Josh van der Flier’s faith justified as young guns step up to the plate

Turns out the kids are alright, but then Josh van der Flier told us that last Christmas.

The atmosphere around Leinster then was far less positive than is the case now. The province’s European hopes lay in tatters and adding to the misery was the news that Ben Te’o had just agreed a summer switch to the Worcester Warriors.

Te’o had been a rare shaft of light amidst the gloom of a troubled campaign but the future England international’s form was already being challenged by the kid with the Dutch background who had progressed through the academy ranks.

Van der Flier happened to be on media duties the day the Te’o move was revealed. Normally softly spoken, he responded with more force than usual when asked if Leinster would need to go shopping to replace their impressive centre.

“The quality within the academy, and the quality of players here, we’re more than good enough,” he said. “I don’t think there’s a need for that. If anything, there’s too many good players in the provinces and not enough teams for them all to get game time.” How right he was.

All the signs as Leinster approach the second of their back-to-back Champions Cup meetings with Northampton, on Saturday, is that the club’s high-performing academy has outdone itself in recent times. Ross Byrne stepped in to replace the injured Joey Carbery, Adam Byrne created havoc with a physicality and thrust not seen on the wing since Shane Horgan and a third European debut was marked with a try by Rory O’Loughlin. All told, 17 of the 23 last week was homegrown inside the last dozen or so years.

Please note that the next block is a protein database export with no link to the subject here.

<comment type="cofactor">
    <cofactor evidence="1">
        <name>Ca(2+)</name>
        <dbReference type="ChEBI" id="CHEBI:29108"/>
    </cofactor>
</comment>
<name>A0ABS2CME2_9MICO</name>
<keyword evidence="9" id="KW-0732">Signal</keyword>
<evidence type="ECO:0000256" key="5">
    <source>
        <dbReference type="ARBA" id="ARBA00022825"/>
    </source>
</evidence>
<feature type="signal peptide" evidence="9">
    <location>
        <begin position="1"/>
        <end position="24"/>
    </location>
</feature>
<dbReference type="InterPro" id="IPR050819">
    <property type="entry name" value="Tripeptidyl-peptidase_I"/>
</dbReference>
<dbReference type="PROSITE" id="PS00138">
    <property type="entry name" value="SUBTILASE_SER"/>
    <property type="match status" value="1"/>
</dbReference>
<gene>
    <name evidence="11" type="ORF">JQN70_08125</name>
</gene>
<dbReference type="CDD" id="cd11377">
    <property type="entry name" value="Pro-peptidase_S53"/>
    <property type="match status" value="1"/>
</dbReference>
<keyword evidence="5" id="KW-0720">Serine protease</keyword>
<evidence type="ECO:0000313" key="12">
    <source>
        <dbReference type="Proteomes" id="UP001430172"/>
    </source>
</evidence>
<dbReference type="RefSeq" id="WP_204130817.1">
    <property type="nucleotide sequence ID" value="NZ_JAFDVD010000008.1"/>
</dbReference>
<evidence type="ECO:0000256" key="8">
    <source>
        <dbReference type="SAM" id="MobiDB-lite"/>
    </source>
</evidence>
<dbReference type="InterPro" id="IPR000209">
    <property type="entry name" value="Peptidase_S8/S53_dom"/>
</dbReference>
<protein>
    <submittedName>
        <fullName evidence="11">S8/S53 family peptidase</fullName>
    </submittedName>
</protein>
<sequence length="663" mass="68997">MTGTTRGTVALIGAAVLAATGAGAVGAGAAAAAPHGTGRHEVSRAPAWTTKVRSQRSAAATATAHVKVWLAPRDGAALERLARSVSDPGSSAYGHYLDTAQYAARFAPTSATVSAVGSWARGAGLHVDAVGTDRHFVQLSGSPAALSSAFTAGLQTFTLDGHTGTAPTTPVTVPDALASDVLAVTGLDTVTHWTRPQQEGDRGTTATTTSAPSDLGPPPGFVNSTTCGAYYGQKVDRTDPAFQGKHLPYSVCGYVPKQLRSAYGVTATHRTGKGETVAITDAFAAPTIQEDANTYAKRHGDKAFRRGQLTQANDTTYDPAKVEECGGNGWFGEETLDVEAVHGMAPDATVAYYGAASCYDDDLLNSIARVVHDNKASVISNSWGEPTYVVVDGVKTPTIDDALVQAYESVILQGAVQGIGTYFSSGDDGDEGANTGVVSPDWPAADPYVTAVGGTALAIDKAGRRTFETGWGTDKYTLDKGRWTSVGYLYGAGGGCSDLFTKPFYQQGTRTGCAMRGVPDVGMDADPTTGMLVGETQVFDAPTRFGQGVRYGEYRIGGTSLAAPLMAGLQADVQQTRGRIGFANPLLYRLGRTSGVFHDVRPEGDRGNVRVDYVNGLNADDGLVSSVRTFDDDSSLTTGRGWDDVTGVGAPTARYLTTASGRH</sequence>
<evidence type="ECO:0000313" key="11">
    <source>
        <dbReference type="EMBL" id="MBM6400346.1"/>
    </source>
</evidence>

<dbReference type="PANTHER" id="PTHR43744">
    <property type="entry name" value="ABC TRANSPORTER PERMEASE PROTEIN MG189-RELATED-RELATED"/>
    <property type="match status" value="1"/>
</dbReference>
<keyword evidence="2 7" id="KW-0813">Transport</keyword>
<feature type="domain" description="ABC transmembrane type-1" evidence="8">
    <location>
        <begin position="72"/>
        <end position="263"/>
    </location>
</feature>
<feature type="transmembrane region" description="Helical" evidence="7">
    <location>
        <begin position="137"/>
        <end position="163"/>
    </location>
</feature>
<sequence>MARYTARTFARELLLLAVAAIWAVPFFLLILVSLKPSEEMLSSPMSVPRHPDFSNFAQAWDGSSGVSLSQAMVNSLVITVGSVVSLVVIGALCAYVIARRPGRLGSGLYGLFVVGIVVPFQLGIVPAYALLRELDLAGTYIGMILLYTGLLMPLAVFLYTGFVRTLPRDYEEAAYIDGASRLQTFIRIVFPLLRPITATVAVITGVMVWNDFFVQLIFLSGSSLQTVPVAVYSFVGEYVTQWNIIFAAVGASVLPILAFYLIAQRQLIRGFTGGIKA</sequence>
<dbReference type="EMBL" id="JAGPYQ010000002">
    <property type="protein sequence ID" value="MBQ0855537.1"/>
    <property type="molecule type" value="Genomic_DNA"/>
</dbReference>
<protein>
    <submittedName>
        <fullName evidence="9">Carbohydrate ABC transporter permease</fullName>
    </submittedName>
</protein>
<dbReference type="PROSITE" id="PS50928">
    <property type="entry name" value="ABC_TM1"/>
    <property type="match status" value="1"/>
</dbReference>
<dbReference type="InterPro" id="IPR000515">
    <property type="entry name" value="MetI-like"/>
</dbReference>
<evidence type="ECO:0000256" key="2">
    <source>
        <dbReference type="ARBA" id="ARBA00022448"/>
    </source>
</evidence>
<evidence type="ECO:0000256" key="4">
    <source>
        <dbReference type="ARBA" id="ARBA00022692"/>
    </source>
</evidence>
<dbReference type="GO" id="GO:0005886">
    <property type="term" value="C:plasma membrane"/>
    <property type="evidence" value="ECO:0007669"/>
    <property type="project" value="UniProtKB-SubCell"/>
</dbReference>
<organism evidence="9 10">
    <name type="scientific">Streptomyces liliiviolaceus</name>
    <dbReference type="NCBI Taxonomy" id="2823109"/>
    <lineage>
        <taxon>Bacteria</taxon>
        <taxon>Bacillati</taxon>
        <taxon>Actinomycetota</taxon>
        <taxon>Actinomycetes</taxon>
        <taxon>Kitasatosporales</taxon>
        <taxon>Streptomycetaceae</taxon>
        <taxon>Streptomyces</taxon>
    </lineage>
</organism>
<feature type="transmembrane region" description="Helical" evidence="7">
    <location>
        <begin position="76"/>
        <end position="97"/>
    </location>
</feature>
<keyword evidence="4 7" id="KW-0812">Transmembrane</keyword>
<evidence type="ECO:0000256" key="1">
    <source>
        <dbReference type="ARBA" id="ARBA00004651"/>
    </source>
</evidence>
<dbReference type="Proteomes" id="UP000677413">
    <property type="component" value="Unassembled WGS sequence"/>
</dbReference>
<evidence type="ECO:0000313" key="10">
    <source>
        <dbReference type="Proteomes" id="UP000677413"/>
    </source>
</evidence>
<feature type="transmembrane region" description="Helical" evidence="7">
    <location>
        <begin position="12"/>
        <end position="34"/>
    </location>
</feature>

“It’s a testament to the coaching as well as the hard work they have all put in,” said van der Flier of the most recent crop. “You see all the lads who have made debuts this year and played well. You can tell they’ve been working hard behind the scenes because you don’t get to play well at that professional level without (that).”

The silky smooth manner in which Leinster’s youth has handled the transition to PRO12 and Champions Cup rugby - and, in some cases, the Test arena - is a testament to the individual talent but also the structures at the club.

Forwards coach John Fogarty pointed out this week that one key has been the concentration on alignment for players from underage levels on up so that a flanker playing for the U18s will be asked to do a similar job to that performed by van der Flier.

Yet players differ and it was the utter calm exuded by Byrne when he replaced Carbery at ten during the 37-10 defeat of the Saints at Franklin’s Gardens last Friday evening that stood out.

“He’s a really brilliant player,” said van der Flier who had played with Byrne before at UCD. “He’s worked really hard. I was lucky to play with him as well a couple of years ago with the As and he’s one of those players who just bosses everyone. He just controls the game really well and has very high standards for himself. You saw that, how well he did when he came on in a tight situation at the weekend.”

The challenge now for Leinster’s impressive blend of youth and experience is to avoid a repeat of 2013 when they trounced Northampton over there and lost 18-9 in a suffocating return leg at the Aviva Stadium the following weekend.

There is a case to be made that the tactics and strategy will have to at least tweaked from last time to keep the opposition on its toes though there is the unmistakeable confidence of youth in van der Flier’s counter argument. “You can learn from what went well and see what you didn’t too well and try and change that. If you concentrate on your performance and perform as well as you can, if you can execute it well, than you probably can do the same things twice.”


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